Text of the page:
|Storm Blowing in When I Arrived|
Sunday was a very rainy day and I had my doubts that I would be able to get out and see anything. I've had so much fun going out every day this month that I was feeling a little anxious, waiting for my nature "fix". I attempted to start hikes several times during the day but got rained out over and over again. Finally, at about 5pm I packed my bags and drove over to the Sweetwater Wetlands Park. I figured that I could do a quick walk through between storms. I had my poncho just in case, but I hoped I wouldn't need it.
|Rain in the Distance|
There were very few people at the park because it had just rained hard. I talked with the park ranger who said that she had been drenched a couple of times during the day but that there had been lots of dry spells. I felt optimistic! The frogs were croaking loudly from the trees and from the water. The first thing I spied as I was entering the boardwalk was a huge Horsefly laying eggs on the rail. When I went back later they were gone, washed away in the rain or eaten by a fast thinking critter.
|Horsefly Laying Eggs|
The rain had left silver puddles on the tops of the hairy Lotus leaves and under the dark sky, it gave a shimmery look to the ponds, like mirrors all around. Then the thunder and lightning started and my break in the weather was about to end. I made it back to the car without getting too wet and looked at the weather app on my phone (I don't know how I ever lived without this thing!). The storm was moving quickly and would probably clear the area in 20 minutes to half an hour, so I waited it out in the car.
|Raindrops on Lotus|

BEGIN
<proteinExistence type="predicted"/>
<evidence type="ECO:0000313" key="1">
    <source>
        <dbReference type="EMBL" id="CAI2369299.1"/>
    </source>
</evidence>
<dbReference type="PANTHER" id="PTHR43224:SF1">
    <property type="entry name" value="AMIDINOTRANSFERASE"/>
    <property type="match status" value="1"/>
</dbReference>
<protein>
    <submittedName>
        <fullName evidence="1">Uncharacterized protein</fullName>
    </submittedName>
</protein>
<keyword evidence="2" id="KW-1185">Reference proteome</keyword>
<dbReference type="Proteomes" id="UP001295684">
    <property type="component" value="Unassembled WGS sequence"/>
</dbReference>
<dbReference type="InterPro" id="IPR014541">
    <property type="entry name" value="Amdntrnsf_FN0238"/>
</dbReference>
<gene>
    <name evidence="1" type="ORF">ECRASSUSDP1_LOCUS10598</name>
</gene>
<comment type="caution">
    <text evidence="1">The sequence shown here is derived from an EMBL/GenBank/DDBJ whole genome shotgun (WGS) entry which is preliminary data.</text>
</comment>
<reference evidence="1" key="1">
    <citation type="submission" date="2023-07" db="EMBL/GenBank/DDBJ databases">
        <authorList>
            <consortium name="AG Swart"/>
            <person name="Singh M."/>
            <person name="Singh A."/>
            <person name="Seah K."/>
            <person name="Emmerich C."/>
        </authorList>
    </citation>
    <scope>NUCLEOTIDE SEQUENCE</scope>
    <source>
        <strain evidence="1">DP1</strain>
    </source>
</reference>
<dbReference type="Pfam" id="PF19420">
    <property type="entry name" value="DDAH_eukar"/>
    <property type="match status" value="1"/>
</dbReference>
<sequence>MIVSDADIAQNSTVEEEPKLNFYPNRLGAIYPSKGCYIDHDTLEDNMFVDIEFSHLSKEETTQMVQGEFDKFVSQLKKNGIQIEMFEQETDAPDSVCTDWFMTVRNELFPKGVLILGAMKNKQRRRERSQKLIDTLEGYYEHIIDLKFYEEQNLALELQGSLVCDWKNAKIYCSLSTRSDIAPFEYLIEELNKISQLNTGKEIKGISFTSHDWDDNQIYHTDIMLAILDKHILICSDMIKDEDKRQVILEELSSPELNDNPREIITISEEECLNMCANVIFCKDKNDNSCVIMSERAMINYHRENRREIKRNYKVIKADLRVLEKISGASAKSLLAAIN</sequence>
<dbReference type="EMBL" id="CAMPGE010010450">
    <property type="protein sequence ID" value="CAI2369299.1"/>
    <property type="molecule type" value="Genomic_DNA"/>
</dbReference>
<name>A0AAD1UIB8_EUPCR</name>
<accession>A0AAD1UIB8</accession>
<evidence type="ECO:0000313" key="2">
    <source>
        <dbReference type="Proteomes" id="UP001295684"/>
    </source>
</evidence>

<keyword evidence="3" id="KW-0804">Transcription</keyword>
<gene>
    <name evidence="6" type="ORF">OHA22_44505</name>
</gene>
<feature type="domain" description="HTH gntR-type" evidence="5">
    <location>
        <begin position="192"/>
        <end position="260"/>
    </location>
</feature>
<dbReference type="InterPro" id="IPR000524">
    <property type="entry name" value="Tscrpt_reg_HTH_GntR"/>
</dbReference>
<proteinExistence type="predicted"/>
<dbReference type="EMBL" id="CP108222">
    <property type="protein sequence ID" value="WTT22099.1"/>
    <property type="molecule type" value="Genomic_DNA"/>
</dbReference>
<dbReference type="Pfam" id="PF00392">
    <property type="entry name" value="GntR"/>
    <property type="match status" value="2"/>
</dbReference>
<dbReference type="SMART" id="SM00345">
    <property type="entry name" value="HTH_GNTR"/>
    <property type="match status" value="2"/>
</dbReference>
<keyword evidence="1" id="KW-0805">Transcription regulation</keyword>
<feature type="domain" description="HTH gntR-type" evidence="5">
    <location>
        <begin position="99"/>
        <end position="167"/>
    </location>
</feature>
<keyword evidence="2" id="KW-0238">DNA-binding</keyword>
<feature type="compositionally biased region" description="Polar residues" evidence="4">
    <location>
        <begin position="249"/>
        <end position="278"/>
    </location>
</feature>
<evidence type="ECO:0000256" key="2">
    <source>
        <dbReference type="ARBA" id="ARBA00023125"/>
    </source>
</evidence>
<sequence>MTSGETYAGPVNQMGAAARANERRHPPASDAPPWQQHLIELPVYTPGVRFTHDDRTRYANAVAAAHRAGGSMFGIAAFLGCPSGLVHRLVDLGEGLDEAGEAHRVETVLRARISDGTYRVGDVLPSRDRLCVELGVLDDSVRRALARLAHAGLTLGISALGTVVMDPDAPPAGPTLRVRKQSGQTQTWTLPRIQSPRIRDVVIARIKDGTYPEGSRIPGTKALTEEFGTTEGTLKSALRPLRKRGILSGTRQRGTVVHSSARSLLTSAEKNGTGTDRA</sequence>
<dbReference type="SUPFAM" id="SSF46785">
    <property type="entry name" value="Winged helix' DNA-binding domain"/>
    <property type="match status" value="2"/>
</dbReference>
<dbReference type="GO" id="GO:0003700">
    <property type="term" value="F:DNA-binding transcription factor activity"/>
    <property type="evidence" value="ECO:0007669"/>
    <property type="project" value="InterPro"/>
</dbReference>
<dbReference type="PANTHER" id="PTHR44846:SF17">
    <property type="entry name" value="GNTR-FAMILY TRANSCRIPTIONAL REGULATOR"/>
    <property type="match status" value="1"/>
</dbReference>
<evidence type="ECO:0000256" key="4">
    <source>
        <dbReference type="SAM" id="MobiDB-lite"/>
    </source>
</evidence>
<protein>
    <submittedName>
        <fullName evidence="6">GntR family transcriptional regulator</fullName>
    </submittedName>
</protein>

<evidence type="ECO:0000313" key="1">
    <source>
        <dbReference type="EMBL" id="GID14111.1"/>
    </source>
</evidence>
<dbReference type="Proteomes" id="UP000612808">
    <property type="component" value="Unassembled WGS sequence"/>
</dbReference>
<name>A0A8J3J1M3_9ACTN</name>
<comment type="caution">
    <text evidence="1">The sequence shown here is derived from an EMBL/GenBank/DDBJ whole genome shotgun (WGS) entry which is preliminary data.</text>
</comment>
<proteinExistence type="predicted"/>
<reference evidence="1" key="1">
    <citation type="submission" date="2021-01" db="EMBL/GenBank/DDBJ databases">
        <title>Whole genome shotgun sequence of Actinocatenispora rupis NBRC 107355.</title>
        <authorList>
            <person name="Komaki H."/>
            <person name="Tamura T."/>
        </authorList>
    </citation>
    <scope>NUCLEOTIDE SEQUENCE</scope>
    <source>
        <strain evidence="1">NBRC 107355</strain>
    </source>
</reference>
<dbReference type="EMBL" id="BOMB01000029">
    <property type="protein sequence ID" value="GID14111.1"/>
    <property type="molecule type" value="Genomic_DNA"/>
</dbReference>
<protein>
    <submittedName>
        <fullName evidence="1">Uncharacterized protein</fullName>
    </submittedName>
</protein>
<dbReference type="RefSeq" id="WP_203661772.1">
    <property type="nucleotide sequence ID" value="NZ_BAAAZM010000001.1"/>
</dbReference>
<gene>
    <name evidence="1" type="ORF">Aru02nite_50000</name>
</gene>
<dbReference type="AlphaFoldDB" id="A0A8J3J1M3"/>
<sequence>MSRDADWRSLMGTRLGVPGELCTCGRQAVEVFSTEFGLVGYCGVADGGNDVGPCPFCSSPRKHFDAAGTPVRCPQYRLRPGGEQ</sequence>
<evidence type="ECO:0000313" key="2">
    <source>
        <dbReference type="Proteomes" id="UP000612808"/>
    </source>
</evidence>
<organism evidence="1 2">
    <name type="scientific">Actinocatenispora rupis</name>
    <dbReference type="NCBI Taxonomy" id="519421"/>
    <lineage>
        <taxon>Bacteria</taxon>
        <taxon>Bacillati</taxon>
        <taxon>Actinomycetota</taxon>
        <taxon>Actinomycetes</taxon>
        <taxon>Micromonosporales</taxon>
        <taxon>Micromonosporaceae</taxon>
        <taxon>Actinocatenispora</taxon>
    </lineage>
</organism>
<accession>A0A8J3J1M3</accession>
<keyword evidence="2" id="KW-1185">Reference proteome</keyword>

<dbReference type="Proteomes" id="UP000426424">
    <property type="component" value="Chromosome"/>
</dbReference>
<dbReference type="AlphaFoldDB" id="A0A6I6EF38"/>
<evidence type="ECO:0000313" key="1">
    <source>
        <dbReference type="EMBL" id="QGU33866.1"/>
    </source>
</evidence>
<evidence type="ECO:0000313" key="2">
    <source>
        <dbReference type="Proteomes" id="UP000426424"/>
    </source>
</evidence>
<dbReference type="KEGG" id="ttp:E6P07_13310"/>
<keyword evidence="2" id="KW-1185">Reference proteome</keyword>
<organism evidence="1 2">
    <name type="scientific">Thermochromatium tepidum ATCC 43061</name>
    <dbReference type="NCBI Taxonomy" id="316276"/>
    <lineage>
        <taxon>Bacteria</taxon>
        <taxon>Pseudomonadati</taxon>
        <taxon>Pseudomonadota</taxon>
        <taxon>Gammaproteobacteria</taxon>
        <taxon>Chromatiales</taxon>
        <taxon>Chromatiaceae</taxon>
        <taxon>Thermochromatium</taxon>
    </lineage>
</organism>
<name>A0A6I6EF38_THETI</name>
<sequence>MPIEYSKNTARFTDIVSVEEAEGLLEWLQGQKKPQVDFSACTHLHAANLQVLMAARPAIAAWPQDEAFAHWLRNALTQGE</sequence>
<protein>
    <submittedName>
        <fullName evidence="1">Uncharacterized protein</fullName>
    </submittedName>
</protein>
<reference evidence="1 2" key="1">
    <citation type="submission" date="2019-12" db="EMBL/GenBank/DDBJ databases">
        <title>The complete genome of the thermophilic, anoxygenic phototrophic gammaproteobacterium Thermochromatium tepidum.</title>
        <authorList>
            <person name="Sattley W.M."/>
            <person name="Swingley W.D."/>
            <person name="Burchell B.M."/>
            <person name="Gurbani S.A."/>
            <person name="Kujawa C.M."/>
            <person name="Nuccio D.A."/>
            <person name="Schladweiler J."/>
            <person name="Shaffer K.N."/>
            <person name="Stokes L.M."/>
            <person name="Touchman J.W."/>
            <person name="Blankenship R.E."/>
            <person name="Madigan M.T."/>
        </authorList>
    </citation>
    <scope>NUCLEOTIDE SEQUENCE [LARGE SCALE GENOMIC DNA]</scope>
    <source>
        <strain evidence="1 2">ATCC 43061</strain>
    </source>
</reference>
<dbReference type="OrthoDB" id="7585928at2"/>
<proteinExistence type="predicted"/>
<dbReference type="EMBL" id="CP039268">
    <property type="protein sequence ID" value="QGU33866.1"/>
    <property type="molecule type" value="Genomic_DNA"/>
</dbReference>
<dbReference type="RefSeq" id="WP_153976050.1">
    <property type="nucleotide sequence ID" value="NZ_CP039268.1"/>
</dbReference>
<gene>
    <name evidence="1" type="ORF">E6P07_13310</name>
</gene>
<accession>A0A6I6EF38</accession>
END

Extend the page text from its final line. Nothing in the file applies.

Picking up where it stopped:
|Big Silvery Pool|
|Back in the Car, Waiting...|
When the storm had passed, I popped out of the car and was back out in the park in a jiffy. It was great timing, too, because I was there when the rainbow stretched halfway over the green park below, and got to see a doe and fawn out browsing. I enjoyed having the whole park to myself for a short while. The birds were actively feeding on bugs in the grass and I was able to stand almost right next to a family of Limpkins. I can't decide if I like them so much because we didn't get to see them here for several years or just because they are incredibly beautiful. Maybe it is because they eat big snails, or because of their haunting call. But I do like them. Very much.
|Doe and Fawn|
|Storm Moving On|
|Rainbow Over the Park|
At first the light was dark and subdued but then the clouds moved away and the sky was sunny and blue. And there were no bugs biting! At times as I walked I was overwhelmed with the absolute beauty of this place. Gainesville is so very lucky to have it, and it grows more lovely and wonderful every day. It will be fantastic when the park is open during the week. I walked along the boardwalk and over about 2/3 of the roadways. I counted 9 Limpkins and 15 Least Bitterns! Redwing Blackbirds and Grackles were probably the most common bird. I saw plenty of Frogs and Gators and several deer. I didn't see anything new or unusual to add to my June Challenge list, but everything I did see was wonderful.
|Small Gator Surrounded by Tiny Fish|
|Common Gallinule in a Sea of Green|
|Anhinga in Breeding Plumage|
|Black Crowned Night Heron Perched on Cattails|
I stayed for about another hour until the sun started to set. Flocks of White Ibis flew in waves into the safety of the wetlands for the night. Other birders who had been waiting for the weather to clear up arrived soon after the storm. I ran into several friends on the trails who came for a quick visit. We all had something special to share and pass along to one another. Little tidbits about the magic of the evening. This is yet another reason why I am a nature lover. It is a hopeful thing to share time with people who also delight in the sounds of tree frogs, or in seeing yet another Least Bittern or Limpkin, or the shine of the water on the Lotus leaves, or in breathing the fresh air on a brisk walk through a park. It is good to be with like minded people. But, really, I imagine everyone loves and cares about nature on at least some level, whether is is a pristine wilderness area or reeling in a huge fish or mountain biking through the desert. Nature can be a way to connect and start conversations. When we have something in common it is easier to work together to make compromises and solve our problems. I feel like we need a lot more connections these days. This is a good place to start.
|Precarious Perch of a Red-winged Blackbird|
|Grackle on the Shimmery Surface|
|Least Bittern Flying Over Cattails|